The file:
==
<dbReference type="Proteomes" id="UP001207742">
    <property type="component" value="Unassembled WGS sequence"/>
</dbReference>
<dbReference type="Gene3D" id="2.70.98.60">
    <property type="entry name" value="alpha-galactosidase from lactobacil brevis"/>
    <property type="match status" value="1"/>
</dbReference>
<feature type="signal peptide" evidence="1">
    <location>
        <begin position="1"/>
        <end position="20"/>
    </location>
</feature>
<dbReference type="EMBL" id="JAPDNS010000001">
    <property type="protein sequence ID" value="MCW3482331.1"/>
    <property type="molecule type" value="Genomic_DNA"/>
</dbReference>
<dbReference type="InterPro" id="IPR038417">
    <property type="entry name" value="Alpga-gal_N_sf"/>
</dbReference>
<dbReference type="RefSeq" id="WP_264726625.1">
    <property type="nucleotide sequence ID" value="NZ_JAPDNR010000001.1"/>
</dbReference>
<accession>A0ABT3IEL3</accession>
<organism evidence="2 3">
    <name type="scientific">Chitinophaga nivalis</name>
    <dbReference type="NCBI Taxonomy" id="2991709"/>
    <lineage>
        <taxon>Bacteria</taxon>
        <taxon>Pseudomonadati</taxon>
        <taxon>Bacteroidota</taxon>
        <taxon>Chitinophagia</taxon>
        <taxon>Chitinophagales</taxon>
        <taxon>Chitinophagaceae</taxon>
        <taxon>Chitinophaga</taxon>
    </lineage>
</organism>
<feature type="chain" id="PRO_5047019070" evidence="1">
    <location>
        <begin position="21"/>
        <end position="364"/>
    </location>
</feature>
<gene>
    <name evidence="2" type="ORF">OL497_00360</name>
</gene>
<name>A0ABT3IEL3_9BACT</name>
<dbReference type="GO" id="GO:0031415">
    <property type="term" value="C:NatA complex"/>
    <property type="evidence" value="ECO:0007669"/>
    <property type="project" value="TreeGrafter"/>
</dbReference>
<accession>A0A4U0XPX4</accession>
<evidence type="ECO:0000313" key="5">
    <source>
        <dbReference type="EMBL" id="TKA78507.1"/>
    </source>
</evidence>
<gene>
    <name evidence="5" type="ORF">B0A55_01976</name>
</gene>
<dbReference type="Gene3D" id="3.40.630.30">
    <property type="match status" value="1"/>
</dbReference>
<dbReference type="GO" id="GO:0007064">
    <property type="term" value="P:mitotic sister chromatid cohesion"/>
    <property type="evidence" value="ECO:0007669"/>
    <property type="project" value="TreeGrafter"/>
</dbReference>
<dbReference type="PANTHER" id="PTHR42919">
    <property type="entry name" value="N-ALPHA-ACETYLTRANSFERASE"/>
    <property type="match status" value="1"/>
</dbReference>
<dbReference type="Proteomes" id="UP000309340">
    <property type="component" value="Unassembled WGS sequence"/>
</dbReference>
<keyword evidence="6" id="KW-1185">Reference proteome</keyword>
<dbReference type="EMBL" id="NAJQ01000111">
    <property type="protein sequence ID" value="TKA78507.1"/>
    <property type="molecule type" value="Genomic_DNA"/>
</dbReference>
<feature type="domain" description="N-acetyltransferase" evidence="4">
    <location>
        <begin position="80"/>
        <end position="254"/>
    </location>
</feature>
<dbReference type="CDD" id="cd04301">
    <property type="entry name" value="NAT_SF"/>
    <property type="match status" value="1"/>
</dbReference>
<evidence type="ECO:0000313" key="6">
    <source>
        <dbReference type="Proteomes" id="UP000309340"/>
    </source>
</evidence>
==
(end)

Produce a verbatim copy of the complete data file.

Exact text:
<dbReference type="Proteomes" id="UP001207742">
    <property type="component" value="Unassembled WGS sequence"/>
</dbReference>
<dbReference type="Gene3D" id="2.70.98.60">
    <property type="entry name" value="alpha-galactosidase from lactobacil brevis"/>
    <property type="match status" value="1"/>
</dbReference>
<feature type="signal peptide" evidence="1">
    <location>
        <begin position="1"/>
        <end position="20"/>
    </location>
</feature>
<dbReference type="EMBL" id="JAPDNS010000001">
    <property type="protein sequence ID" value="MCW3482331.1"/>
    <property type="molecule type" value="Genomic_DNA"/>
</dbReference>
<dbReference type="InterPro" id="IPR038417">
    <property type="entry name" value="Alpga-gal_N_sf"/>
</dbReference>
<dbReference type="RefSeq" id="WP_264726625.1">
    <property type="nucleotide sequence ID" value="NZ_JAPDNR010000001.1"/>
</dbReference>
<accession>A0ABT3IEL3</accession>
<organism evidence="2 3">
    <name type="scientific">Chitinophaga nivalis</name>
    <dbReference type="NCBI Taxonomy" id="2991709"/>
    <lineage>
        <taxon>Bacteria</taxon>
        <taxon>Pseudomonadati</taxon>
        <taxon>Bacteroidota</taxon>
        <taxon>Chitinophagia</taxon>
        <taxon>Chitinophagales</taxon>
        <taxon>Chitinophagaceae</taxon>
        <taxon>Chitinophaga</taxon>
    </lineage>
</organism>
<feature type="chain" id="PRO_5047019070" evidence="1">
    <location>
        <begin position="21"/>
        <end position="364"/>
    </location>
</feature>
<gene>
    <name evidence="2" type="ORF">OL497_00360</name>
</gene>
<name>A0ABT3IEL3_9BACT</name>
<dbReference type="GO" id="GO:0031415">
    <property type="term" value="C:NatA complex"/>
    <property type="evidence" value="ECO:0007669"/>
    <property type="project" value="TreeGrafter"/>
</dbReference>
<accession>A0A4U0XPX4</accession>
<evidence type="ECO:0000313" key="5">
    <source>
        <dbReference type="EMBL" id="TKA78507.1"/>
    </source>
</evidence>
<gene>
    <name evidence="5" type="ORF">B0A55_01976</name>
</gene>
<dbReference type="Gene3D" id="3.40.630.30">
    <property type="match status" value="1"/>
</dbReference>
<dbReference type="GO" id="GO:0007064">
    <property type="term" value="P:mitotic sister chromatid cohesion"/>
    <property type="evidence" value="ECO:0007669"/>
    <property type="project" value="TreeGrafter"/>
</dbReference>
<dbReference type="PANTHER" id="PTHR42919">
    <property type="entry name" value="N-ALPHA-ACETYLTRANSFERASE"/>
    <property type="match status" value="1"/>
</dbReference>
<dbReference type="Proteomes" id="UP000309340">
    <property type="component" value="Unassembled WGS sequence"/>
</dbReference>
<keyword evidence="6" id="KW-1185">Reference proteome</keyword>
<dbReference type="EMBL" id="NAJQ01000111">
    <property type="protein sequence ID" value="TKA78507.1"/>
    <property type="molecule type" value="Genomic_DNA"/>
</dbReference>
<feature type="domain" description="N-acetyltransferase" evidence="4">
    <location>
        <begin position="80"/>
        <end position="254"/>
    </location>
</feature>
<dbReference type="CDD" id="cd04301">
    <property type="entry name" value="NAT_SF"/>
    <property type="match status" value="1"/>
</dbReference>
<evidence type="ECO:0000313" key="6">
    <source>
        <dbReference type="Proteomes" id="UP000309340"/>
    </source>
</evidence>